The Pfizer-BioNTech COVID-19 vaccine triggers a combined adaptive humoral and cellular immune response against SARS-CoV-2.
The UK became the first country to authorize the use of a COVID-19 vaccine on Dec. 1, 2020, when its medicines regulator gave the green light to the vaccine produced by Pfizer and BioNTech.
The UK Medicines and Healthcare products Regulatory Agency (MHRA) gave the authorization three weeks after Pfizer published its first data from the final stage of its clinical trial. Later results showed the vaccine to be 95% effective in preventing illness from COVID-19-causing viruses.
The vaccine includes a messenger RNA (mRNA), a genetic material. The vaccine contains the shreds of the SARS-CoV-2 that instructs cells in the body to make the virus’s distinctive spike protein. The vaccinated body simultaneously produces copies of the spike protein, which does not cause disease but elicits the immune system to learn to react defensively and elicit an immune response against SARS-CoV-2.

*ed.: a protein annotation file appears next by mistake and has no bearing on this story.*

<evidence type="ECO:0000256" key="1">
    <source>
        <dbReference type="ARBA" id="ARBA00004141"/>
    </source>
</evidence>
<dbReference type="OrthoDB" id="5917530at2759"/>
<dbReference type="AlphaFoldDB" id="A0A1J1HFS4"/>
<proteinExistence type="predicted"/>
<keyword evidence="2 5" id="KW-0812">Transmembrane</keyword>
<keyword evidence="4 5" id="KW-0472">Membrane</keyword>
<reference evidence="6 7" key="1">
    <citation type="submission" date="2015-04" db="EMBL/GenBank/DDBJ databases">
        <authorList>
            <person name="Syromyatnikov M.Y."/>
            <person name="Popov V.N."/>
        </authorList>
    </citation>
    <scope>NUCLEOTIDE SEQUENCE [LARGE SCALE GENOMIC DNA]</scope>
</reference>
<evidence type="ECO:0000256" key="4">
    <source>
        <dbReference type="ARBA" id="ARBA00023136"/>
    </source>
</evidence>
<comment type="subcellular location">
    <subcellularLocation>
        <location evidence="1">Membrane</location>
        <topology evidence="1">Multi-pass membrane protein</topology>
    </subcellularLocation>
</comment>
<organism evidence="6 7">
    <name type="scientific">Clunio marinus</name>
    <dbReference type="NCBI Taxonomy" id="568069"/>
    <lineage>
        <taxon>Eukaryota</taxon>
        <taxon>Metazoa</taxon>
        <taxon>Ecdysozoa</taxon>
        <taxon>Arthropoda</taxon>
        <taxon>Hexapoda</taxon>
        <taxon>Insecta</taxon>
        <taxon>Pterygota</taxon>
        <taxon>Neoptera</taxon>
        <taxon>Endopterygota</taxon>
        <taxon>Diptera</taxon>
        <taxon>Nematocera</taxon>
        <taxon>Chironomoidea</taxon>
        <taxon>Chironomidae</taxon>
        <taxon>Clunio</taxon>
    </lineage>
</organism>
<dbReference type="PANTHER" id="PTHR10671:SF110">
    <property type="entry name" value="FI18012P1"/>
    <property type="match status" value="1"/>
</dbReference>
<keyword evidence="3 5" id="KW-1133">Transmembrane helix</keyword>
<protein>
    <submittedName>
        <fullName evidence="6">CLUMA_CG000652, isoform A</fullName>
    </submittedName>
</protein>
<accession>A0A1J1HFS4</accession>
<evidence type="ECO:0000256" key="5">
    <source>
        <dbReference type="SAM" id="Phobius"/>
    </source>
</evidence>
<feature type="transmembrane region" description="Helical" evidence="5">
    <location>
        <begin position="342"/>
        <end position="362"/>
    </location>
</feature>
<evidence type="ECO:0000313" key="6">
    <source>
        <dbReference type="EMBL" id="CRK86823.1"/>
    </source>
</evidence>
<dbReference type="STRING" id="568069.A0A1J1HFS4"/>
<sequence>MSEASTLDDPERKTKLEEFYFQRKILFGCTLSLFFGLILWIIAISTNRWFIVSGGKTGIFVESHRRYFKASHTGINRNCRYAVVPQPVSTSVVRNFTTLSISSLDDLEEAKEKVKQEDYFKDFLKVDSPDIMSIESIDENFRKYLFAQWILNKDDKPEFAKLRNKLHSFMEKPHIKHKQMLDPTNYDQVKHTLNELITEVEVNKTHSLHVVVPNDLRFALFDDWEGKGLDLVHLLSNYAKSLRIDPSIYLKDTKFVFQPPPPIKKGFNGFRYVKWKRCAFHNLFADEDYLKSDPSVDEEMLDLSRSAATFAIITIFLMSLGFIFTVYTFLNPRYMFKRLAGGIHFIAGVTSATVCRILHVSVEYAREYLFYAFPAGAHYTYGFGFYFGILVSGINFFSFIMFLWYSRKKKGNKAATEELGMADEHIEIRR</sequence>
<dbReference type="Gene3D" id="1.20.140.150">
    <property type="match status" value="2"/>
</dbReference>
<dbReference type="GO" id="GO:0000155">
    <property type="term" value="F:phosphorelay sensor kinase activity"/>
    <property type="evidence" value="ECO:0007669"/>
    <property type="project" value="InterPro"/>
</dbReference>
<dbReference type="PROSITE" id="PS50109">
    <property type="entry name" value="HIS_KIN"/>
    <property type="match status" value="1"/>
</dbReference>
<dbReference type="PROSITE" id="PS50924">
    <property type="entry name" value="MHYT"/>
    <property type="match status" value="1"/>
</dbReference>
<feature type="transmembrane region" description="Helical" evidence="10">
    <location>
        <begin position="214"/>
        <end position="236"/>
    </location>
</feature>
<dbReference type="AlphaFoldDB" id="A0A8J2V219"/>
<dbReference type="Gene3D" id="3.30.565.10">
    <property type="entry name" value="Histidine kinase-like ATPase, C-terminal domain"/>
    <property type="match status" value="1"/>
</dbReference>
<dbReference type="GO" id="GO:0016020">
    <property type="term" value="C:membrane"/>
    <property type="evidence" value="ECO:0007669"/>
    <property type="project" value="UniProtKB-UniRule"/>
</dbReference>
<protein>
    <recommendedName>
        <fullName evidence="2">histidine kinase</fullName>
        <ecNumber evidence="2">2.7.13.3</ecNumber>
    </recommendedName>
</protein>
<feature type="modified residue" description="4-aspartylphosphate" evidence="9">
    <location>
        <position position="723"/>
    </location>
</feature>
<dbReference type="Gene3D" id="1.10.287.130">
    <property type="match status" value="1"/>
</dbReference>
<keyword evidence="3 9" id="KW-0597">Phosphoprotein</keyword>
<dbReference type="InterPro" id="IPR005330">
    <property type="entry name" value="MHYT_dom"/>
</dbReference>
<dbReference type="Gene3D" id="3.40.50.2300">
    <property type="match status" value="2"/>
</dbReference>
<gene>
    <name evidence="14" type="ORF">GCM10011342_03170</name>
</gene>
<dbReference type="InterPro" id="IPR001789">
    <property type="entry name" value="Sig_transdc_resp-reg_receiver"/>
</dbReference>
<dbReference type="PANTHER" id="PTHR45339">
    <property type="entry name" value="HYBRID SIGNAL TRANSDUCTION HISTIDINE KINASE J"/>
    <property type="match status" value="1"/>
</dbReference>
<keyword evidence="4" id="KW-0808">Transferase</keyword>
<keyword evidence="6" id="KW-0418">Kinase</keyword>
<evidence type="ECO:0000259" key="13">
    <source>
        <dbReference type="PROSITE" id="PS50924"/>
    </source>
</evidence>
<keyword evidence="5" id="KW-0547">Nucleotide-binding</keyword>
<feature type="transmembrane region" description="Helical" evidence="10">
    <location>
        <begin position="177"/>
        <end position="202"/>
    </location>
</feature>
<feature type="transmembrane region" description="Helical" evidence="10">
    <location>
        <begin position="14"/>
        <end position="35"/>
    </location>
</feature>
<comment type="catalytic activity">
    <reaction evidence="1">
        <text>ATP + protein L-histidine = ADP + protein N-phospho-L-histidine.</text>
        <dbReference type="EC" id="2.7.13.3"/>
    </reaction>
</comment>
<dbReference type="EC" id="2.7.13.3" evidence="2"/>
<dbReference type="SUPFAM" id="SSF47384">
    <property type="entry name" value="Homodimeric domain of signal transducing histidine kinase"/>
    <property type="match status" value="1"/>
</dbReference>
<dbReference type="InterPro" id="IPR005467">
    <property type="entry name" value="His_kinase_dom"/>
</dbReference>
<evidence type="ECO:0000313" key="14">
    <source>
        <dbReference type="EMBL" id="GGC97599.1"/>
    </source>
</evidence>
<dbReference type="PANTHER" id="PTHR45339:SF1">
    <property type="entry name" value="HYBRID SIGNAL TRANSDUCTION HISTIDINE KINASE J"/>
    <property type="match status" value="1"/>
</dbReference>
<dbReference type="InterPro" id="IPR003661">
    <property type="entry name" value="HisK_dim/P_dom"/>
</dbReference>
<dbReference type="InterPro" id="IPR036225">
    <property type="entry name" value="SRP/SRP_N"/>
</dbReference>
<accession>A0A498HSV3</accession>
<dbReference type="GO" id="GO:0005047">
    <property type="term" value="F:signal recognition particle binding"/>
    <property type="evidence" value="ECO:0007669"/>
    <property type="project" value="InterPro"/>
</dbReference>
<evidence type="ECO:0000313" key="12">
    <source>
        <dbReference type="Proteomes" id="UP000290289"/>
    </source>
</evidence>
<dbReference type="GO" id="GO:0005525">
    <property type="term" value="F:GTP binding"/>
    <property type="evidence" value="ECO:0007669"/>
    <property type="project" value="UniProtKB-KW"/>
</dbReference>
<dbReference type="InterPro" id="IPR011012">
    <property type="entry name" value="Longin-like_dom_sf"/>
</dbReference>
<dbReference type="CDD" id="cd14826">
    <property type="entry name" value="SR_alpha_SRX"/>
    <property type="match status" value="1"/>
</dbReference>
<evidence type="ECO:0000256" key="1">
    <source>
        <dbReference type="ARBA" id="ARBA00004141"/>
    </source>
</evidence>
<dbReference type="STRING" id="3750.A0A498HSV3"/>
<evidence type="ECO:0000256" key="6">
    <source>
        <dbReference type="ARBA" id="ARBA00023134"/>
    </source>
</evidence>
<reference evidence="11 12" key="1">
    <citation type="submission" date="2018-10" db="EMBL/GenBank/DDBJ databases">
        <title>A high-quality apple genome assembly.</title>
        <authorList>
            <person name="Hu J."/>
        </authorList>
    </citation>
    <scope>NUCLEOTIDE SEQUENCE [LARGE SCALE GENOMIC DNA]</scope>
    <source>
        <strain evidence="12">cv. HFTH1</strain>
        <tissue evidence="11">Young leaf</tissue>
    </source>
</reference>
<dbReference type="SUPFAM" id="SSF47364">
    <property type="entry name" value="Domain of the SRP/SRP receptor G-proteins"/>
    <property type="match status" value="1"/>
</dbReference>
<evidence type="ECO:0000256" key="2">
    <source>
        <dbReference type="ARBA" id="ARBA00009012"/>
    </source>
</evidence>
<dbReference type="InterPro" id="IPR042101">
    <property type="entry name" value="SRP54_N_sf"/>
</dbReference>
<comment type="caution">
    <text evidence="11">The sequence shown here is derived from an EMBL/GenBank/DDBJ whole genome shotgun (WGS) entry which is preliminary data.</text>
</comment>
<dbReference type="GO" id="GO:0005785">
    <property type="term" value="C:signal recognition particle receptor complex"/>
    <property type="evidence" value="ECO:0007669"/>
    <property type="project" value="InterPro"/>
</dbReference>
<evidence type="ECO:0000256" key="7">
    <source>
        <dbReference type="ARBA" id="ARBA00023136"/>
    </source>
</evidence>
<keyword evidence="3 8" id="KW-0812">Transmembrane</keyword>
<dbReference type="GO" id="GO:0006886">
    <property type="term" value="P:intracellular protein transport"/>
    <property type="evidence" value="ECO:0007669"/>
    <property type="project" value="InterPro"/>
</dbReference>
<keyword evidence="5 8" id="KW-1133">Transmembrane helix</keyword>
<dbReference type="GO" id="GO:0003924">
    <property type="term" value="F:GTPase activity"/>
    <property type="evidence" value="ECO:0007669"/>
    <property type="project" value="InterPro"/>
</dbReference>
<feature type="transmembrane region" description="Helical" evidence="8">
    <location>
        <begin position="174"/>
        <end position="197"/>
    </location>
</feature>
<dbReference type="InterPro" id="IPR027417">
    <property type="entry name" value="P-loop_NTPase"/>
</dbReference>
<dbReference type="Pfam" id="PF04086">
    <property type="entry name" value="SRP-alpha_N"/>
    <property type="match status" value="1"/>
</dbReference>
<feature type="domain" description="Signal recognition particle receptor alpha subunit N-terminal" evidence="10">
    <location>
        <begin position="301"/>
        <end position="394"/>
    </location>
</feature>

The viral spike (S) protein antigen induces an adaptive immune response by neutralizing antibodies against the virus and infected cells. There are no pieces of evidence to show that the Pfizer vaccine is not effective or that it does not trigger an immune response against COVID-19. Thus it is confirmed that reports of the ineffective vaccine are baseless and not supported by clinical evidence.
The COVID-19 pandemic has given rise to a lot of potentially dangerous misinformation. For reliable advice on COVID-19 including symptoms, prevention and available treatment, please refer to the World Health Organisation or your national healthcare authority.